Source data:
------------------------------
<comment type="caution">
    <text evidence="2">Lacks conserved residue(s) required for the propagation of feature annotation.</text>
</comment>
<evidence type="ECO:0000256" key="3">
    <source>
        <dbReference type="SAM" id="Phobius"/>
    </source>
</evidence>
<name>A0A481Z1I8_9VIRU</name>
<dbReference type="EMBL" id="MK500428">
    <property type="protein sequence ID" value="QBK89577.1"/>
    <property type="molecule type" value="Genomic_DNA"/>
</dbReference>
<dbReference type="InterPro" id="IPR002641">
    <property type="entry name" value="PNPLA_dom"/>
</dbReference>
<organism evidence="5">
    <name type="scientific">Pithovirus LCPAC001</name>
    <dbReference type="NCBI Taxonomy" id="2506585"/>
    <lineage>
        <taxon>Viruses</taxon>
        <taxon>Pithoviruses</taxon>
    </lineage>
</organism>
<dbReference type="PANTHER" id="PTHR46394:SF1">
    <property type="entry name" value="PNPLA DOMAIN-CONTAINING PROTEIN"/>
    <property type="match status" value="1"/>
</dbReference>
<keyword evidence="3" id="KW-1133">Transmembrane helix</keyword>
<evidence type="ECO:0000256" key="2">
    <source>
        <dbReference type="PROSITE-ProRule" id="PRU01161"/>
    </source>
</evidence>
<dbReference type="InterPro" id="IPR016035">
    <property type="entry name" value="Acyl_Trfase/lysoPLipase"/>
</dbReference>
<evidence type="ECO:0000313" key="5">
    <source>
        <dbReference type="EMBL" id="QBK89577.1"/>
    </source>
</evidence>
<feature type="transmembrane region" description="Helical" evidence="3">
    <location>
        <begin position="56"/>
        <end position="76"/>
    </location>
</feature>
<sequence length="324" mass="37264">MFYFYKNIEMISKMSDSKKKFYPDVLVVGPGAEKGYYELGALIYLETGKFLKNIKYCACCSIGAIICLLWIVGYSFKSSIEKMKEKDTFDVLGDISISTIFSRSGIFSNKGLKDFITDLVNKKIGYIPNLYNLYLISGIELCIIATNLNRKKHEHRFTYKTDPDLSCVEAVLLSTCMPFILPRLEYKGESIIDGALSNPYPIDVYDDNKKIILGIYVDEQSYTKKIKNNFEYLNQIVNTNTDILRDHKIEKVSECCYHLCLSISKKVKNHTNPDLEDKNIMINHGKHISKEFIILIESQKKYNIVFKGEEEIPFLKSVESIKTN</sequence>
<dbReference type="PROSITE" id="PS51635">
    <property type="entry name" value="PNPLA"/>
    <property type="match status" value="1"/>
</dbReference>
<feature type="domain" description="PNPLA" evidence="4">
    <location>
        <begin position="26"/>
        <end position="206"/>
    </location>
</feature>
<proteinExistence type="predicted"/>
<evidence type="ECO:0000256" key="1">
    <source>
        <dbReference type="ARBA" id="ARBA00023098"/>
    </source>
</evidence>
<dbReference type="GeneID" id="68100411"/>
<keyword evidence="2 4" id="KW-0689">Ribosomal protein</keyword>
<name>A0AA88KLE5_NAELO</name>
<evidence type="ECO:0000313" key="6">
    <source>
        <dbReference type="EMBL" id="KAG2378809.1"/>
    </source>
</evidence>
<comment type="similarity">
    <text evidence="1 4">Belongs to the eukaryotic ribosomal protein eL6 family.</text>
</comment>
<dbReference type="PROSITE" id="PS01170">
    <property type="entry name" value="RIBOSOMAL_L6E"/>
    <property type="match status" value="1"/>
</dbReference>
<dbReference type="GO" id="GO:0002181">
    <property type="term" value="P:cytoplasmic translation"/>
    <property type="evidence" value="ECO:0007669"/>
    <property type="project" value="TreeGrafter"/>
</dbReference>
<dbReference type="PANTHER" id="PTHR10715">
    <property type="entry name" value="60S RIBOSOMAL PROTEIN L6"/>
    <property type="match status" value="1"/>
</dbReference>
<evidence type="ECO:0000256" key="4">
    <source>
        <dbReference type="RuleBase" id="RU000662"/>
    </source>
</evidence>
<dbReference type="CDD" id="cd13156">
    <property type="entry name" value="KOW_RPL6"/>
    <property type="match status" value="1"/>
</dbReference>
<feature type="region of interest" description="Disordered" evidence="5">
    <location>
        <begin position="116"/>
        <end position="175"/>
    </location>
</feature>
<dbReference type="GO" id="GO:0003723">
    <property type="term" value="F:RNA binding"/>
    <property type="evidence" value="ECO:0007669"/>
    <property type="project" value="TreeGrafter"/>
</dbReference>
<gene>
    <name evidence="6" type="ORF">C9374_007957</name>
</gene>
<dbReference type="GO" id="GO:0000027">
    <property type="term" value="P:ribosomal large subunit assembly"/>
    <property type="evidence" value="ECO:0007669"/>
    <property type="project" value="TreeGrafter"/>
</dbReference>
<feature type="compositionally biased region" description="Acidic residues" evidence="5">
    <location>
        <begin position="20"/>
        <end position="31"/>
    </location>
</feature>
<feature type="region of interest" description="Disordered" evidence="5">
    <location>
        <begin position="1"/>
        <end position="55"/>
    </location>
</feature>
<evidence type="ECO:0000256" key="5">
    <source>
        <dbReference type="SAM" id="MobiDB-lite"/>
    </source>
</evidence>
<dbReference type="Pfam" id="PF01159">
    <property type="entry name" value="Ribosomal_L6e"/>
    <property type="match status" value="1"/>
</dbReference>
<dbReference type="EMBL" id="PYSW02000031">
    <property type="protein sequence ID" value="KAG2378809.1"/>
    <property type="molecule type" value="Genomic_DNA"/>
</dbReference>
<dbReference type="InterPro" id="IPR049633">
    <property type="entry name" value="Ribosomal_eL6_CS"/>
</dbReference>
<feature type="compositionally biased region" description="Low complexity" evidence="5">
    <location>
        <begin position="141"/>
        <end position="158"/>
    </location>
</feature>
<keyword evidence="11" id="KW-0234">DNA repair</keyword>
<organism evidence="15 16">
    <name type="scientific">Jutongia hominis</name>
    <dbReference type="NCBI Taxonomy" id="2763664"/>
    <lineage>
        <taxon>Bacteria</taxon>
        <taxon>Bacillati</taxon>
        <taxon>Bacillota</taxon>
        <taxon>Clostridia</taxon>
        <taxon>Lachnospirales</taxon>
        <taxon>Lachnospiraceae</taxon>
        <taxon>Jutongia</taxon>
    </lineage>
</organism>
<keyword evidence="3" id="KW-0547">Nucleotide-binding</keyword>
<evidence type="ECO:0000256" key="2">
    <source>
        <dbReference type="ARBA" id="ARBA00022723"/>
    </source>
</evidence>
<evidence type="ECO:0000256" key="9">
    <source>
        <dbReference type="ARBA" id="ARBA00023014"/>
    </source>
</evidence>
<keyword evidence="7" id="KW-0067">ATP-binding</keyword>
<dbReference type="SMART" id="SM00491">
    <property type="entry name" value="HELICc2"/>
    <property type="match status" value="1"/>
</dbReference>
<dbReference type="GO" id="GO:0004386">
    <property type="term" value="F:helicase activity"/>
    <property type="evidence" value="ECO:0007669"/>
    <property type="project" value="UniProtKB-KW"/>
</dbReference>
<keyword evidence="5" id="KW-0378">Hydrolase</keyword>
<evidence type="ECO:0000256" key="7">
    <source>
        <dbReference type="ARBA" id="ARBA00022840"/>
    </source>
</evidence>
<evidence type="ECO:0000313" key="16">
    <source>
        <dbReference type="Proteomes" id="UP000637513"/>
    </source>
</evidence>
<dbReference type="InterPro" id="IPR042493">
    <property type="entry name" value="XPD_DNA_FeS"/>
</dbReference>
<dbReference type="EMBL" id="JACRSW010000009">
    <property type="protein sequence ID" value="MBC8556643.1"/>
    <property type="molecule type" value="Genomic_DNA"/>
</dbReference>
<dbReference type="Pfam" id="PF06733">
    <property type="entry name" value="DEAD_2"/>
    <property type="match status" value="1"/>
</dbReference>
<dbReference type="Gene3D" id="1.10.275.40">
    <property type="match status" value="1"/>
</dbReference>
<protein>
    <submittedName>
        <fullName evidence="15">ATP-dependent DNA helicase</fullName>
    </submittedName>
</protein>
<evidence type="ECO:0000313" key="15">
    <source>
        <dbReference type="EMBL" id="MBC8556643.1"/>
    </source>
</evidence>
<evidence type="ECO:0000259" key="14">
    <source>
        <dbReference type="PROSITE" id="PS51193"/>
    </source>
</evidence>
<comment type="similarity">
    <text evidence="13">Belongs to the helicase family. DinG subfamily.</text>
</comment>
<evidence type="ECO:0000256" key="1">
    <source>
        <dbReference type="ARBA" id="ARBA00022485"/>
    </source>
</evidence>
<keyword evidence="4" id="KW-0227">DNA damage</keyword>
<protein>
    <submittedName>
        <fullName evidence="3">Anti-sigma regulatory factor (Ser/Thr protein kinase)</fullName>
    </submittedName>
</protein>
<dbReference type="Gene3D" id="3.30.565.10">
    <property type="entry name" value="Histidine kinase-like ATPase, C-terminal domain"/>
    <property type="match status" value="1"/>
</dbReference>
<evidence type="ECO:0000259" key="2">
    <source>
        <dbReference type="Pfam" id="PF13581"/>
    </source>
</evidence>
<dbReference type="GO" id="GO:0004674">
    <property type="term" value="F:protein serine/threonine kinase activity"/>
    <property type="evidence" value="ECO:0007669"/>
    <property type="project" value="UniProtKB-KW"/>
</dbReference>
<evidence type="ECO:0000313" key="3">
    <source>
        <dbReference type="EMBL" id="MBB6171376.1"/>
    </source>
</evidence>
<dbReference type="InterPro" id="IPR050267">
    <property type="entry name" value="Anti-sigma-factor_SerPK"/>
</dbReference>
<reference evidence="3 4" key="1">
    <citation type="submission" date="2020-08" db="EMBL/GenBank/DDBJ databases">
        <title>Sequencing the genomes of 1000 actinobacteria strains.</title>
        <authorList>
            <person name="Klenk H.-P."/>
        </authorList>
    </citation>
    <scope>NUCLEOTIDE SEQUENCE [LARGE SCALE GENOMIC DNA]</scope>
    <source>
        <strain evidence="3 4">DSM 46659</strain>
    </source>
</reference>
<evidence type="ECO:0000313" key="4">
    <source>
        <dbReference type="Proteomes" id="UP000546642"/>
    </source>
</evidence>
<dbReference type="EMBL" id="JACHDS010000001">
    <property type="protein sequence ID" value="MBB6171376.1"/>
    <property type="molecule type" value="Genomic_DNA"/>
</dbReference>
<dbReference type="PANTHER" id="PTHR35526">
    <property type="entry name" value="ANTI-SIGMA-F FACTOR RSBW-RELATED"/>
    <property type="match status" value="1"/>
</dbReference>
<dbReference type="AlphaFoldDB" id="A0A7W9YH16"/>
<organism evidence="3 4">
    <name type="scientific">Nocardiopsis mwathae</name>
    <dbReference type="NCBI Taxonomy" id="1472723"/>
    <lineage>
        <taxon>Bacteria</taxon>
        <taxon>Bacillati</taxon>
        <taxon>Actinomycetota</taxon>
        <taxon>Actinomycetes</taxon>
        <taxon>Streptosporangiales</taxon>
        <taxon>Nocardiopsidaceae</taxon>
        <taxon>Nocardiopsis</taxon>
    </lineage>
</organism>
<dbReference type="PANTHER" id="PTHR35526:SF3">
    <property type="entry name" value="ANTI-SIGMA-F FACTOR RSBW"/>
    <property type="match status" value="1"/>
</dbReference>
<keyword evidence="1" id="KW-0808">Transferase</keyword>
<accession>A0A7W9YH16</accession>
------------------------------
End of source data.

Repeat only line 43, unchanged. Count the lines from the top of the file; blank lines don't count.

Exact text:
<feature type="transmembrane region" description="Helical" evidence="3">